by Steven Ertelt
February 6, 2007
Washington, DC (LifeNews.com) — Pro-life advocates are concerned that the Senate will schedule committee and floor votes on the pro-abortion CEDAW treaty that the United Nations has used to pressure pro-life countries to change their abortion laws. The United States has yet to ratify the treaty but a vote to do so could happen in March.
The United Nations approved the on the Elimination of All Forms of Discrimination Against Women to help promote the rights and concerns of women.
President Jimmy Carter signed the treaty in 1980 but the Senate never ratified it.
Unlike legislation, international treaties roll over from one session of Congress to the next and with Democrats now controlling the Senate, abortion advocates are pressing for the chamber to finally approve the document.
They are pressing Sen. Joe Biden, the chairman of the Senate Foreign Relations Committee, to hold a debate and vote on the treaty on March 8 and a Senate floor vote after the committee signs off on it.
A two-thirds vote in the Senate is needed to ratify CEDAW.
Rep. Lynn Woolsey, a pro-abortion California Democrat, has circulated a dear colleague letter urging House members to lobby the Senate to hold a vote on the treaty. She’s also pressing for a vote in the House on a non-binding resolution asking the Senate to vote for it.
Meanwhile, leading pro-life Rep. Chris Smith has circulated his own letter and is lobbying members to resist supporting CEDAW.
He said the U.S. would be bound both by the content of the CEDAW treaty and be subject to compliance oversight by the CEDAW Committee. While CEDAW doesn’t mention abortion, the committee has pressured other nations to promote abortion or fund it with taxpayer dollars.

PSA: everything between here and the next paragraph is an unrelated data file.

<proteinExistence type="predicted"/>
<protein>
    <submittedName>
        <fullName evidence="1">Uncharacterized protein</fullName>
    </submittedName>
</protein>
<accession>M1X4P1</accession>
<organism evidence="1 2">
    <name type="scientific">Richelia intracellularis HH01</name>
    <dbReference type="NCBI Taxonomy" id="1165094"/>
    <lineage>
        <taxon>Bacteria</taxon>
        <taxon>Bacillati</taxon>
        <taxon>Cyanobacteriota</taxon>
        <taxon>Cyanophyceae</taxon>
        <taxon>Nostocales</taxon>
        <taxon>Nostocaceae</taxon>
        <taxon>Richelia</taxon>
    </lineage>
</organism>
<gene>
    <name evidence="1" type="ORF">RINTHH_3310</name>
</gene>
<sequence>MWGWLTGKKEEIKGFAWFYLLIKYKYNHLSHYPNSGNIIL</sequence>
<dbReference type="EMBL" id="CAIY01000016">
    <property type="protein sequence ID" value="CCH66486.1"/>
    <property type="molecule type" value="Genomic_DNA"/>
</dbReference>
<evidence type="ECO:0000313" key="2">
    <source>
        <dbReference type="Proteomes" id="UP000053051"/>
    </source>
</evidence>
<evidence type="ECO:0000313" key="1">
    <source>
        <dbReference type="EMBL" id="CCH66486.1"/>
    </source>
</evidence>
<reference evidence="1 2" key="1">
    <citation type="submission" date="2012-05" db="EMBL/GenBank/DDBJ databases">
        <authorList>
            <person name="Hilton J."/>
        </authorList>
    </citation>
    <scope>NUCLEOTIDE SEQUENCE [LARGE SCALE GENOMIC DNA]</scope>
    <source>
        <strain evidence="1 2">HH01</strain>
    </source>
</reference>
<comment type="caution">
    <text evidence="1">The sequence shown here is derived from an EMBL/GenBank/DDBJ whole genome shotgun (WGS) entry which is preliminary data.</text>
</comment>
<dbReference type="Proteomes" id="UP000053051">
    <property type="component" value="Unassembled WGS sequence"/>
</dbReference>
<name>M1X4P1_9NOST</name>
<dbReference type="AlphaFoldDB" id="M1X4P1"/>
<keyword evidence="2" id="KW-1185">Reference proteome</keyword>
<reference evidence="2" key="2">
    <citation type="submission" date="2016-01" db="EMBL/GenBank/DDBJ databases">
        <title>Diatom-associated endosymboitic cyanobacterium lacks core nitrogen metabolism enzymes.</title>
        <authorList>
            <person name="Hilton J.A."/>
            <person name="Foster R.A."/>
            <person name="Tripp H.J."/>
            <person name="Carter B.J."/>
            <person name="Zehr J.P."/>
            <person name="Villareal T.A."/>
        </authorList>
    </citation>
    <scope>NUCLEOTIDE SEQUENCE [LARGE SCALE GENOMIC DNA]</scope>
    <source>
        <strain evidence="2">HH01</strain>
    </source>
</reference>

"While CEDAW contains many worthy goals it has become clear that the oversight committee is intent on undermining the pro-life laws of signatories," Smith wrote. "If CEDAW is ratified by the Senate, the United States (U.S.) will not escape their overreaching efforts to impose abortion on our country as an international obligation."
Smith also worries the extreme views of the CEDAW Committee could be used in U.S. courts to argue for overturning state and federal pro-life laws if the treaty is ratified.
"Since the Constitution stipulates that treaties have the force of law, comments and recommendations by the Committee will be used against pro-life laws in U.S. courts," he explained.
"CEDAW will be distorted and used against provisions like parental involvement laws, the ban on barbaric partial birth abortions and conscience protection for people of faith—not to mention promoting taxpayer funding for abortion," Smith added.
ACTION: Contact your U.S. Senators and urge strong opposition to the CEDAW treaty. You can find specific contact information at https://www.senate.gov/general/contact_information/senators_cfm.cfm